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The perils of selling online: Manufacturer competition, channel conflict, and consumer preferences


  • Lu Hsiao


  • Ying-Ju Chen



Internet channels have grown rapidly in recent years due to advances in information technology. However, many leading manufacturers opt not to sell online. In this paper, we construct a theoretical model with competing manufacturers and an active retailer to explain this market phenomenon. We document the possibility of asymmetric channel structure despite the ex ante symmetry between the manufacturers. Moreover, the increasing prominence of online shopping behaviors does not necessarily lead to the increased adoption of Internet channels. The prevalence of dual-channel strategies can be regarded as a form of prisoners’ dilemma, and the manufacturers may intentionally intensify the product or channel substitution to escape from this undesirable outcome. We explain how demand expansion and competition mitigation drive these unintended consequences and provide some general guidelines for the managerial choice of channel structures. Copyright Springer Science+Business Media New York 2013

Suggested Citation

  • Lu Hsiao & Ying-Ju Chen, 2013. "The perils of selling online: Manufacturer competition, channel conflict, and consumer preferences," Marketing Letters, Springer, vol. 24(3), pages 277-292, September.
  • Handle: RePEc:kap:mktlet:v:24:y:2013:i:3:p:277-292
    DOI: 10.1007/s11002-012-9216-z

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    References listed on IDEAS

    1. Gangshu (George) Cai & Yue Dai & Sean X. Zhou, 2012. "Exclusive Channels and Revenue Sharing in a Complementary Goods Market," Marketing Science, INFORMS, vol. 31(1), pages 172-187, January.
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    4. Yuxin Chen & Ganesh Iyer & V. Padmanabhan, 2002. "Referral Infomediaries," Marketing Science, INFORMS, vol. 21(4), pages 412-434, May.
    5. Nirvikar Singh & Xavier Vives, 1984. "Price and Quantity Competition in a Differentiated Duopoly," RAND Journal of Economics, The RAND Corporation, vol. 15(4), pages 546-554, Winter.
    6. Nanda Kumar & Ranran Ruan, 2006. "On manufacturers complementing the traditional retail channel with a direct online channel," Quantitative Marketing and Economics (QME), Springer, vol. 4(3), pages 289-323, September.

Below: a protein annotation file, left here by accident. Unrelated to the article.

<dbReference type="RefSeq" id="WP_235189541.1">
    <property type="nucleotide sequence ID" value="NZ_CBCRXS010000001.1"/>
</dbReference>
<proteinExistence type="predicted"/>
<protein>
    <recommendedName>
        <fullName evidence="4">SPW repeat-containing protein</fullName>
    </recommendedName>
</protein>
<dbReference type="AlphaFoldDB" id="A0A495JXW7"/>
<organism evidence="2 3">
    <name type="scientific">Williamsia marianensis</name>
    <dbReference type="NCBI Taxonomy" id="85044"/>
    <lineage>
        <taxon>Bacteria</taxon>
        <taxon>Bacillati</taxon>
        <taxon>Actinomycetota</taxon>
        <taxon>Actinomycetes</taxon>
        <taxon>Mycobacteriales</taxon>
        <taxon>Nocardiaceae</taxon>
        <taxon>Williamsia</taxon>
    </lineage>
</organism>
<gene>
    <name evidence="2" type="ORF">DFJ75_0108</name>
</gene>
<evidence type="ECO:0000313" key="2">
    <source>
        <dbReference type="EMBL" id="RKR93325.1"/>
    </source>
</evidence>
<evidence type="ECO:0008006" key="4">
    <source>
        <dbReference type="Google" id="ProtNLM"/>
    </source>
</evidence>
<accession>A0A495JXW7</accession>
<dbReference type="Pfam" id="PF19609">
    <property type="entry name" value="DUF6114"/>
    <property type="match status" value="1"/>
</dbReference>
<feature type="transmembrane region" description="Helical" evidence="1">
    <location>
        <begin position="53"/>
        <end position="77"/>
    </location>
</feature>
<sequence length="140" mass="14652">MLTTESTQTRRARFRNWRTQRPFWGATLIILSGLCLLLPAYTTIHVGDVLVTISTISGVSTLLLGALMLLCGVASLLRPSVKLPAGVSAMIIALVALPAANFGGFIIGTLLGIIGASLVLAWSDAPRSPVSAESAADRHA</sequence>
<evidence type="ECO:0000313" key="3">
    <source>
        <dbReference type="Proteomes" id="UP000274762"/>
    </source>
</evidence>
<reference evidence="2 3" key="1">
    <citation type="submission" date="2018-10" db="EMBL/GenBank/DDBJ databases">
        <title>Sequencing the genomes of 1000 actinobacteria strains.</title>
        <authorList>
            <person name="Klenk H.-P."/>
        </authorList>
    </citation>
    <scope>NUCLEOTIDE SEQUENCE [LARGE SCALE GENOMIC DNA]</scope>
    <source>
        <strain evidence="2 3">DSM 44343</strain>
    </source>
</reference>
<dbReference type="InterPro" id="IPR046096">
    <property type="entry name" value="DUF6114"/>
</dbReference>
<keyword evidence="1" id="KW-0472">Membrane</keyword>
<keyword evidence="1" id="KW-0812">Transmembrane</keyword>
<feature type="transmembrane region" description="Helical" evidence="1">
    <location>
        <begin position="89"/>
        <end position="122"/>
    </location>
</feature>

7. Bernstein, Fernando & Song, Jing-Sheng & Zheng, Xiaona, 2008. ""Bricks-and-mortar" vs. "clicks-and-mortar": An equilibrium analysis," European Journal of Operational Research, Elsevier, vol. 187(3), pages 671-690, June.
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    Cited by:

    1. repec:eee:ecolet:v:174:y:2019:i:c:p:136-139 is not listed on IDEAS
    2. repec:eee:transe:v:118:y:2018:i:c:p:272-290 is not listed on IDEAS
    3. Matsui, Kenji, 2017. "When should a manufacturer set its direct price and wholesale price in dual-channel supply chains?," European Journal of Operational Research, Elsevier, vol. 258(2), pages 501-511.
    4. Scott Neslin & Kinshuk Jerath & Anand Bodapati & Eric Bradlow & John Deighton & Sonja Gensler & Leonard Lee & Elisa Montaguti & Rahul Telang & Raj Venkatesan & Peter Verhoef & Z. Zhang, 2014. "The interrelationships between brand and channel choice," Marketing Letters, Springer, vol. 25(3), pages 319-330, September.
    5. Noriaki Matsushima & Tomomichi Mizuno, 2018. "Supplier encroachment and retailer effort," ISER Discussion Paper 1027, Institute of Social and Economic Research, Osaka University.
    6. Matsui, Kenji, 2016. "Asymmetric product distribution between symmetric manufacturers using dual-channel supply chains," European Journal of Operational Research, Elsevier, vol. 248(2), pages 646-657.
    7. Chen, Jingxian & Liang, Liang & Yao, Dong-Qing & Sun, Shengnan, 2017. "Price and quality decisions in dual-channel supply chains," European Journal of Operational Research, Elsevier, vol. 259(3), pages 935-948.


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